Dad began losing his hearing long before we recognized any signs of what turned out to be frontotemporal dementia. Now I’m wondering, thanks to recent headlines, whether his hearing loss is related to his dementia.
Dr. Frank Lin, from the Center on Aging and Health at Johns Hopkins Medical Institutions in Baltimore, published a paper saying hearing loss in older adults is associated with an increased risk of developing dementia. It might be that dementia is overdiagnosed in people who have hearing loss. Or, people with cognitive impairment may be overdiagnosed as having hearing loss. Lin says it’s possible one underlying neuropathologic process is shared by the two conditions. They could also be causally related, he told MedScape Today, “possibly through exhaustion of cognitive reserve, social isolation, environmental deafferentation, or a combination of these pathways.”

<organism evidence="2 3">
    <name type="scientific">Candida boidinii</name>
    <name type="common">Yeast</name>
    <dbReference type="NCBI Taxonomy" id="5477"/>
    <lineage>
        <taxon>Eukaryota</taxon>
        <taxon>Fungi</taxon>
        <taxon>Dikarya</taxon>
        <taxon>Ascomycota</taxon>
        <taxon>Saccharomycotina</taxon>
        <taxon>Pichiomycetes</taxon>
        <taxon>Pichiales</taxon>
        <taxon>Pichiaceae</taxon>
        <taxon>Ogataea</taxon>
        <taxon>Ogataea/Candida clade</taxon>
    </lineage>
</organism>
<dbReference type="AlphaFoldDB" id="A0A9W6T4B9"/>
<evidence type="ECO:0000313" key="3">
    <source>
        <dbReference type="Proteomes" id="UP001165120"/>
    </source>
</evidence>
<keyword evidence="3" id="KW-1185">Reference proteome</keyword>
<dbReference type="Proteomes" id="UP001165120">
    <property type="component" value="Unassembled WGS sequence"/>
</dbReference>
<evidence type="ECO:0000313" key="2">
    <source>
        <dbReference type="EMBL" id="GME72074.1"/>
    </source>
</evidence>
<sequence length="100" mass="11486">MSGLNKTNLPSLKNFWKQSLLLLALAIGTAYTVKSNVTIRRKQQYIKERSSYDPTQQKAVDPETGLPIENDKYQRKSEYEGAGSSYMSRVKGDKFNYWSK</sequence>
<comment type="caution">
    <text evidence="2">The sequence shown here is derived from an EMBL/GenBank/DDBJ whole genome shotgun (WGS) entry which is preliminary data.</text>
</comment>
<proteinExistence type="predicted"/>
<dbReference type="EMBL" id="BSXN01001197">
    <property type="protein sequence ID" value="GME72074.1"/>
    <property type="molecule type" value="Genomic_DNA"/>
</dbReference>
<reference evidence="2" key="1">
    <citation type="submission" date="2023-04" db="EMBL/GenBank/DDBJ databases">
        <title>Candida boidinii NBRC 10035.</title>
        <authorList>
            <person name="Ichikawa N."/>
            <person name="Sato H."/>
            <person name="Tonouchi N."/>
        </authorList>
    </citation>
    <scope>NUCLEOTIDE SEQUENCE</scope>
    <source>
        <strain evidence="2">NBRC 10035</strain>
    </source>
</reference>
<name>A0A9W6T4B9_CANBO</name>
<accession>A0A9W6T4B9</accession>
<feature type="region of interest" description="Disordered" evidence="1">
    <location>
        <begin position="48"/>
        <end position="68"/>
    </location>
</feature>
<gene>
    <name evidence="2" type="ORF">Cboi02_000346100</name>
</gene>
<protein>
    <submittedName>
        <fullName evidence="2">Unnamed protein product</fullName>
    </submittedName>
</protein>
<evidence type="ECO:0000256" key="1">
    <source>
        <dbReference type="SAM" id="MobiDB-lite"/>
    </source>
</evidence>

For his study, he worked with 639 people from ages 36 to 90 years, over an almost 12-year period. Fifty-eight of them developed dementia, including 37 cases of Alzheiemer’s disease. He says the risk of developing dementia increased linearly with the severity of baseline hearing loss. His work is published in the Archives of Neurology and concludes by saying, “whether hearing loss is a marker for early-stage dementia or is actually a modifiable risk factor for dementia deserves further study.”
Isn’t that interesting — just the thought that, perhaps, treating/fixing hearing loss could possibly have an impact on the development of dementia?
Turns out that’s not a new idea. Other research, in the Journal of the American Geriatrics Society, has shown deficits in central auditory speech-processing may be an early manifestation of probable Alzheimer’s disease and may precede the onset of dementia diagnosis by many years.